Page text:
Honduras—Justice, Human Rights, and Security Strengthening Activity (JHRSS)

Client: U.S. Agency for International Development

Duration: 2016-2021

Region: Latin America and the Caribbean

Country: Honduras

Solutions: Governance Fragile States

In the wake of the 2009 removal of President Manual Zelaya, a weak state response to gang-related crime has led to unprecedented levels of violence. The average Honduran living in an urban area faces risks such as bus robberies, indiscriminate homicides, extortion phone calls, and other criminal activities perpetrated by gangs, often with a high level of impunity. Along with corrupt law enforcement officials and political interests that oppose reforms, the rising violence has significantly undermined the public’s trust in the judicial system. Furthermore, disillusionment with an unresponsive government as well as fear of gang reprisals deters local leaders and citizens from working together with law enforcement officials to improve safety in their own communities.

Coupled with more than a year of citizen demonstrations to demand accountability, the Justice, Human Rights, and Security Strengthening (JHRSS) program, funded by the U.S. Agency for International Development (USAID), was launched to help address the underlying systemic failings that perpetuate high levels of crime and impunity. JHRSS will work with local partners to improve citizen engagement with the security and justice sectors; enhance the efficiency of the judicial system; and increase the effectiveness of community police.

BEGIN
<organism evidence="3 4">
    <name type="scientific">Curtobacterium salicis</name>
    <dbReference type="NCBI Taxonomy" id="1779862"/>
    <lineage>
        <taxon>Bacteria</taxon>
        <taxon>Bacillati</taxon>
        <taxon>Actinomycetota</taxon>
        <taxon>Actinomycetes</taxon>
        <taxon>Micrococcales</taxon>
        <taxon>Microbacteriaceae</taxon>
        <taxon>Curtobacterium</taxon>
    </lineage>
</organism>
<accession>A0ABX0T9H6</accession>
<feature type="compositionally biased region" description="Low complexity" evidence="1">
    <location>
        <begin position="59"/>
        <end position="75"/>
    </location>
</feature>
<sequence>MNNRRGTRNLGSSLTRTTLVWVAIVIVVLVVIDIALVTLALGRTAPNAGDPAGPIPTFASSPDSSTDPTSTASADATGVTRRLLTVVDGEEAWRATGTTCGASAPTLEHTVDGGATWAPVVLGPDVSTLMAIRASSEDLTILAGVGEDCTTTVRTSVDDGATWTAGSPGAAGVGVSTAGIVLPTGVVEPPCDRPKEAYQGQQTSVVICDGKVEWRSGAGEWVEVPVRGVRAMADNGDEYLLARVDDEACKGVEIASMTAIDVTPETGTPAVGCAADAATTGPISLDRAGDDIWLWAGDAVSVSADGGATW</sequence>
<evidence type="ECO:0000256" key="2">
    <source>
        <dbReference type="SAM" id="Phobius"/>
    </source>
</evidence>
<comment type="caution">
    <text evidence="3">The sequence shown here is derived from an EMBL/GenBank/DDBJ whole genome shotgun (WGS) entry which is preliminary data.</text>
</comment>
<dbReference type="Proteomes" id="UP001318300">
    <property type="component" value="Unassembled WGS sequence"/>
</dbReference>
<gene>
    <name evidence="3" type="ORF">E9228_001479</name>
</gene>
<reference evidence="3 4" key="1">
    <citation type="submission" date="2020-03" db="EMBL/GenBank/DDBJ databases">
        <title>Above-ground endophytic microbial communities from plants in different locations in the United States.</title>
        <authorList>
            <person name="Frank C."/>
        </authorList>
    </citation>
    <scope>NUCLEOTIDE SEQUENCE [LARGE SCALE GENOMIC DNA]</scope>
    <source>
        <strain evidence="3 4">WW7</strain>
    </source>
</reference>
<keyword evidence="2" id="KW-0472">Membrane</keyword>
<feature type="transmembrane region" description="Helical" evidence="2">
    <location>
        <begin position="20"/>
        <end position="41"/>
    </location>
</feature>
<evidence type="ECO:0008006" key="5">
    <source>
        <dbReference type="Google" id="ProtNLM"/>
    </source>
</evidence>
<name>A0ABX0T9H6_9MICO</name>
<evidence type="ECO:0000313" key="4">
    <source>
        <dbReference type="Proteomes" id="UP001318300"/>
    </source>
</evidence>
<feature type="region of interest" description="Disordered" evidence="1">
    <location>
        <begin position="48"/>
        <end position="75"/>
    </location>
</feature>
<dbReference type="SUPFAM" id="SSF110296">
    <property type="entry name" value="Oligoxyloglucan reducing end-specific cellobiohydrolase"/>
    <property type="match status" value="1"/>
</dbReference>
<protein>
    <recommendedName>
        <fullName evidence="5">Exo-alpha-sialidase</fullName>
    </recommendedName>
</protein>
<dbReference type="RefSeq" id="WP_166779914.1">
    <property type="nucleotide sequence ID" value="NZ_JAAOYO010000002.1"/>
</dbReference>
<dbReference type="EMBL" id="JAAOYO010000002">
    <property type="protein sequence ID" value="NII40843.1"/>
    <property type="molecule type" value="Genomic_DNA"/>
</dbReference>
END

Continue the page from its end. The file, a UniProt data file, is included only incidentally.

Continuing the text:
Building on 20 years of experience leading projects in Honduras, DAI will combine best practices from previous rule-of-law programs along with a “place-based” systems approach. New initiatives will first be tested at the neighborhood level in target communities with highly concentrated hotspots of crime, and resulting lessons and evidence then used to replicate successes in other municipalities and promote wider institutional reform.

Sample Activities

  • Provide training to civic and community groups on use of social accountability tools to monitor and advocate for improved government performance, including community scorecards, citizen charters, and social audit surveys.
  • Work with municipal-level judges, court staff, prosecutors, public defenders, and police to improve key services, such as victim and witness protection, evidence collection and management, timely court proceedings, and shorter pre-trial detention.
  • Engage law enforcement professionals on the importance of community policing and provide technical guidance and best practices, especially related to effective engagement with women, youth, and at-risk populations.
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